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As a recent drone or Unmanned Aerial Vehicle (UAV) enthusiast, I started by learning to fly a small toy hobby drone, to which I then successfully designed and printed a frame for one on my Mark Two 3D printer by MarkForged. Having mastered a small drone, I decided to upscale and subsequently purchased a Cheerson CX-20 drone, a much larger UAV.

The Cheerson CX-20, like many of the popular consumer drones, is easy to fly. It has GPS and incorporates common functions like return to home and the flying of programmed missions. It is also designed to be used for aerial photography.


What is often ignored, however, is that it is equally easy to crash, and will most probably break. The body is a thin-shelled injection molded plastic that has very little impact resistance. Almost immediately upon flying it I managed to break one of the landing gear; so, I quickly 3D printed some stronger legs to replace the brittle ones that came with the drone, as can be seen in Figure 1.

Carbon Fiber Printed UAV 1

Figure 1.


While this strengthened the legs, it did nothing for the remainder of the body — and due solely to my inexperience, I had numerous crashes that necessitated the replacement of the body several times. The body of the unit is strong enough to handle the normal stresses of flying, but as I mentioned earlier, it has almost no impact resistance. Figure 2 shows the results of one of these crashes. After replacing the body several times, I decided to design my own frame that would be stronger and better able to handle impacts, and printed them on my Mark Two 3D printer.

Figure 2.

Figure 2.


Design Solutions

My main goal was to design a body that would be strong and impact resistant, with lightness being a secondary consideration. The body and its pieces had to fit on the build plate of the Mark Two, and more importantly, take advantage of the characteristics that give Mark Two 3D-printed parts their strength; most notably the use of thin plate construction strengthened by fiber. My initial design is shown in Figure 3 below.

Figure 3.

Figure 3.


The parts on the left make up the airframe section, while the parts to the right make up the landing gear. Most of parts are thin plate construction with carbon fiber used though out. (The landing gear and top bow incorporate Kevlar.) The individual parts are mechanically fastened together with 3mm screws and all nuts secured using Locktite.

One advantage of the design is that if a part does happen to break, it alone can be easily replaced, rather than needing to replace the entire body. The airframe and landing gear sections are spring loaded together for shock resistance. The battery sits between the two and the camera is hung underneath.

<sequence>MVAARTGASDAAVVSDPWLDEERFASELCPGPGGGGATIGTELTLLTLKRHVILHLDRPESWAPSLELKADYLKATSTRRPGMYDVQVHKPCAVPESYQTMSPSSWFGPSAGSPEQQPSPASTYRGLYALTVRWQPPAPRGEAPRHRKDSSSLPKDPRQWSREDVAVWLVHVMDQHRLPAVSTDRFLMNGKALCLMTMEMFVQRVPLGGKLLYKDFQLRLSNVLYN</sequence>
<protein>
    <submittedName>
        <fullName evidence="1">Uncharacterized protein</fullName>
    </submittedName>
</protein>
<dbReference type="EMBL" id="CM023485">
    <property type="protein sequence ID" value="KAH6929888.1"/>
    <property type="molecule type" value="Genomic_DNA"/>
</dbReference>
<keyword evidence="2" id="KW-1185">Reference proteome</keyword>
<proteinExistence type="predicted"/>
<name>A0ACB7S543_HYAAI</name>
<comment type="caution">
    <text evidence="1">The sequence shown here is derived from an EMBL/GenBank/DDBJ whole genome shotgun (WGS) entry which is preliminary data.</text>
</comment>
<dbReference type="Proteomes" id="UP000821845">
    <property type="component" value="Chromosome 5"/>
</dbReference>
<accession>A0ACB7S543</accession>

Testing and Tweaking

Initial testing of the frame mainly involved throwing it up in the air as high as possible (without the electronics on it, of course), and letting it crash back to the ground. I was happy to see it survive all such tests.

The completed UAV with a Mobius camera mounted on a 2-axis stabilized gimbal is shown below in Figure 4.

Figure 4.

Figure 4.


The initial flights were promising but showed a particularly annoying problem; the inability to hover and hold position in the air automatically. After a little bit of head scratching and searching the web I discovered the problem had to do with the placement of the compass. I then designed and printed  a compass mast to hold the compass and position it behind and above the rest of the electronics to avoid any electrical interference. At the same time, I also decided to relocate the GPS unit towards the front of the airframe to hopefully enable it to pick up more satellites. Fortunately, these changes in the design were easily and quickly accomplished due to the ease of making the parts on the Mark One. Subsequent flights demonstrated a much improved hover ability.

While the size of the build volume of the 3D printer caused the design to be made up of a number of individual parts, this is actually an advantage as it allows design changes to be easily accommodated. I found the tips of the 9” propellers were dangerously close to some of the wiring and any crash that would cause the drone to flip over could bend the propellers so their tips could cause problems. Fortunately, the arms are easily removable. I subsequently redesigned the arms to make them longer although I chose to print them using Kevlar, rather than carbon fiber. I believe the Kevlar will make them stiff enough for normal flying, but its resilience should help absorb and dissipate any shocks from impacts. Most importantly, I’m hoping their flexibility will absorb any motor vibrations, preventing the vibrations from affecting the video.

In addition, the electronic speed controller (ESC) pcbs previously were screwed to bosses on the arms, and I found that these bosses could snap off the arm if the arm flexed enough. The latest version has the ESC located on a floating holder to mitigate any damage to them.

My current UAV minus the camera module is shown below.

Figure 5.

Figure 5.



I am quite pleased with the result. It is an excellent example of taking advantage of the strengths of a technology in a design and working with these strengths rather than against them. I have had some minor mishaps with the drone and it has come through unscathed. I am confident my days of breaking my drone are over; so, I can concentrate on learning not to crash it, rather than putting it back together after a crash.

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